A number of people have asked me if anything has happened since then. The answer is, yes, a lot, which I will report at some length here.
Before I do, however, I want to address the question of whether these matters should be made public in the first place. The AAAS CEO and Science's Executive Publisher, Alan Leshner, has made it clear to colleagues that he is very angry about my October 6 blog, and there are some colleagues (now a minority given subsequent events) who feel that these issues should have been kept in-house. However, as I have argued, the AAAS is a nonprofit, membership organization, with a Board that is democratically elected; it is also the largest general scientific body in the world. Thus it should be subject to the same scrutiny, including from the scientific community and the public at large, as any other large organization of its type. This seems a basic principle. And in my view, such public scrutiny is now necessary to avoid in the future the kinds of abuses of long-time employees that I described in my October 6 post, and which the news staff expressed its alarm about in its September 26 communication.
When Leshner first received this communication, he let it be known that he would be making no response to it other than a note he had sent earlier about the "transformation" AAAS is going through to a "digital first" strategy (see my Oct 6 post for more details on this.) We received no response from Science's Editor-in-Chief, Marcia McNutt, which was a surprise to some; however we surmised that she had probably not been responsible for the terminations, which were primarily the work of our Chief Digital Media Officer, Rob Covey.
Then my blog post hit, which was viewed by about 3000 people the first day, 1300 the second day, and several hundred each day for about a week after that. Either that evening or first thing the next morning, I am not clear on which, Leshner relented and said that he would meet with anyone who wanted to in his office on the following Thursday, October 9. That meeting did take place in DC, where AAAS has its headquarters. I was not present, but from accounts of those who were there (more than 40 people from Science's news and editorial staffs attended), it is clear that many colleagues were quite outspoken in raising their concerns about how the terminations were handled. There were mixed reviews about how much Leshner took these concerns on board, however, and many left the meeting feeling that his responses were unsatisfactory.
Clearly we are not going to get the jobs of the four fired women back. However, I would like to think that the AAAS, its senior management, and its Human Resources department will think twice (or three times) about how such things are handled in the future.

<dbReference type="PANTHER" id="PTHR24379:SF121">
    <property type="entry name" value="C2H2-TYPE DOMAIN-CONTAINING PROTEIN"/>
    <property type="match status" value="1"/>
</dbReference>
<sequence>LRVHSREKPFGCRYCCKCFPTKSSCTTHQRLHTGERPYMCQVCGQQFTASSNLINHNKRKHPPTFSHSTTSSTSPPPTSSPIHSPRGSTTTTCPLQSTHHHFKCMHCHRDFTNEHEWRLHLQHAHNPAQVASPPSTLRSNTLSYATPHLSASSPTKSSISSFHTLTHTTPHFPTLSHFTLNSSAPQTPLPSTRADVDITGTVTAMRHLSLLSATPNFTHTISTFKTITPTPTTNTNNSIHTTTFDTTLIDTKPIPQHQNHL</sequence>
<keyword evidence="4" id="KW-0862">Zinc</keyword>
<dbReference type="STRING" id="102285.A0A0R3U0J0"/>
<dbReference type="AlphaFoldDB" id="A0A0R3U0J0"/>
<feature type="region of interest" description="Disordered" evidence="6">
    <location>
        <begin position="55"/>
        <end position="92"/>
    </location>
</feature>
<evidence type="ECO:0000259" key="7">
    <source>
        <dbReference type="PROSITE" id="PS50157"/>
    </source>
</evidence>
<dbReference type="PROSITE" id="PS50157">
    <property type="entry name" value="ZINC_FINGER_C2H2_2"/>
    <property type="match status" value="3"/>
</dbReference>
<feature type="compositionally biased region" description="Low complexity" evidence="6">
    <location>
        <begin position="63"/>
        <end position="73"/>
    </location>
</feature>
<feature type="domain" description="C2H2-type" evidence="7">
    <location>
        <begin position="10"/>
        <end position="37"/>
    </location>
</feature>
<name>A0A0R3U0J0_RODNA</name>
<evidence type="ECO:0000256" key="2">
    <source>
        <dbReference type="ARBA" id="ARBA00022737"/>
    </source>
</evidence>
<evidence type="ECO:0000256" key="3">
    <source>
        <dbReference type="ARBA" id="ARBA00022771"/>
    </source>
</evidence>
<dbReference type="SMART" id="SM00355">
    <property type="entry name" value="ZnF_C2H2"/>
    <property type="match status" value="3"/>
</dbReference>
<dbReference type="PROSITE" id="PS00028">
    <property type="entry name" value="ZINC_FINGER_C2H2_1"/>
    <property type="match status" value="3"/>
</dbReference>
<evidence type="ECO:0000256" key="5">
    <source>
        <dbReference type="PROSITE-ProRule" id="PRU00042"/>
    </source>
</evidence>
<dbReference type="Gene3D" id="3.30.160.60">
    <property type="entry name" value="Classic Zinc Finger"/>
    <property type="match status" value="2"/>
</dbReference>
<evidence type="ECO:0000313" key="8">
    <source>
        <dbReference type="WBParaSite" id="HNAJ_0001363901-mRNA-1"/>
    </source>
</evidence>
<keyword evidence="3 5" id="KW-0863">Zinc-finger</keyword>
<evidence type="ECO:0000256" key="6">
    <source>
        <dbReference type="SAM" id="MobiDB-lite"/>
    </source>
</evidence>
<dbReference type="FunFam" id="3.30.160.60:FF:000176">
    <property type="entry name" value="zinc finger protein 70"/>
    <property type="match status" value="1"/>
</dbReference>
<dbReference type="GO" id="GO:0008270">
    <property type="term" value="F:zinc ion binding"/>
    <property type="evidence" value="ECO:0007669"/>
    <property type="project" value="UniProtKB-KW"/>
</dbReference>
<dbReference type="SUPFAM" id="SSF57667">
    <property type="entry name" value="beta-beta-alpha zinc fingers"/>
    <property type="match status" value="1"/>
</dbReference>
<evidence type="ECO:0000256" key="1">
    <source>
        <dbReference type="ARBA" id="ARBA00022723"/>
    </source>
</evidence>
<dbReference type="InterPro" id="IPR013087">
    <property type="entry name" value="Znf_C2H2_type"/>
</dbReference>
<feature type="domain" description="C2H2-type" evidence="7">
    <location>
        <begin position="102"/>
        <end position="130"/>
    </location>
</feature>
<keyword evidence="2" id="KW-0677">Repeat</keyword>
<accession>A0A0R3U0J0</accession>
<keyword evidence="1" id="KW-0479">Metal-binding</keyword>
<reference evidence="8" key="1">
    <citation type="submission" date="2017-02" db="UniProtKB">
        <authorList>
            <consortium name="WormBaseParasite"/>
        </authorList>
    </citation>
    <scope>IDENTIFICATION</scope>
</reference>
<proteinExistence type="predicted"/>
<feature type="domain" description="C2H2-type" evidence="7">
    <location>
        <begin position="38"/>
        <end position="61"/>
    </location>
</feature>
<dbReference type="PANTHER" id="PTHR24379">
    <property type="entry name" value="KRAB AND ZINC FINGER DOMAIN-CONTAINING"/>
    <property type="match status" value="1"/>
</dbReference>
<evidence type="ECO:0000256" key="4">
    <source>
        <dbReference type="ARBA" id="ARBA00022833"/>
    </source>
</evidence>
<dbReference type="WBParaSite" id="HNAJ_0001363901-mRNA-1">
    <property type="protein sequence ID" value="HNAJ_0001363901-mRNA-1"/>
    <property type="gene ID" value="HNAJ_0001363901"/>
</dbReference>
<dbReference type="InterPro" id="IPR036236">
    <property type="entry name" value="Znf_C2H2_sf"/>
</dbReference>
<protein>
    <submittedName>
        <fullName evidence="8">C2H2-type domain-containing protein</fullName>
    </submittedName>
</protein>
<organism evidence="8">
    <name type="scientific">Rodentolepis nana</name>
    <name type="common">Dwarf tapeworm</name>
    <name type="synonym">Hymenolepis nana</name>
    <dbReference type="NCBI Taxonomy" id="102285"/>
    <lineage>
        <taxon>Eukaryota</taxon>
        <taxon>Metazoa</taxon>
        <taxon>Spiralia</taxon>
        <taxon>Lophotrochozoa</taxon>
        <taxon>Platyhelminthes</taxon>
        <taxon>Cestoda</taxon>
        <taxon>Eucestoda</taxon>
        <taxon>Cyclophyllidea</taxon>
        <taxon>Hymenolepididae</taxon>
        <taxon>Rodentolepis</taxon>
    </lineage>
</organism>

I would like to think that, but I am not sure, based on other developments. The only public response to events came from the AAAS director of public programs, Ginger Pinholster, who often handles public relations for the organization when big issues are at stake. I have known Ginger for many years and always considered her a consummate professional, a person of honesty and integrity. However, her response, which appeared in an October 7 report on the situation by Paul Raeburn of the Knight Science Journalism Tracker, was very disappointing. She simply stated that the terminations were carried out the same way they always had been at AAAS, and that they were a necessary part of the digital transformation. A number of AAAS colleagues challenged this assertion to me privately, but that was the only public response at that time.
In the past week, however, at least two members of AAAS have written to Leshner and McNutt, citing my blog post and expressing concerns about it. These two individuals are researchers familiar with me and my reporting for Science, and they assumed that my facts were accurate. Leshner apparently made no response to them, but McNutt did so. And what she said was appalling: She told them that most of my facts were wrong, and that "some" of the terminated colleagues were unhappy and/or embarrassed that their situations had been made public (this despite my disguising the identity of those colleagues who would have been particularly vulnerable.)
This of course got back to me, and I wrote Marcia challenging her assertions. I pointed out that the facts in my blog post were virtually the same as those in the September 26 communication from nearly all of Science's reporters and news editors, and that I and the rest of the news staff had evidence that the terminated colleagues were in fact not at all angry about my blog post--which, after all, had brought about the meeting with Leshner, as is nearly universally understood (as I have said to colleagues, the meeting came about as the result of the one-two punch of the September 26 communication and my public action; neither alone could have done the job.)
To make things even more bizarre, Marcia wrote me back and asked what September 26 communication I was talking about, claiming she had no knowledge of it. We are not sure what that means, but it seems quite possible that she never got it or never read it. So I resent it to her, and got this response on October 16:
UPDATE THURS 23 OCT:
There are some signs that Science's staff is finally being listened to by the people who matter. Reports are that Marcia McNutt met with the news staff this week, a meeting that was apparently productive; and so did Rob Covey, who clarified his plans for the future. Time will tell if the kinds of abrupt terminations that started this campaign will cease, but it seems clear that the efforts of the news and editorial staffs to firmly communicate their feelings might bear some fruit.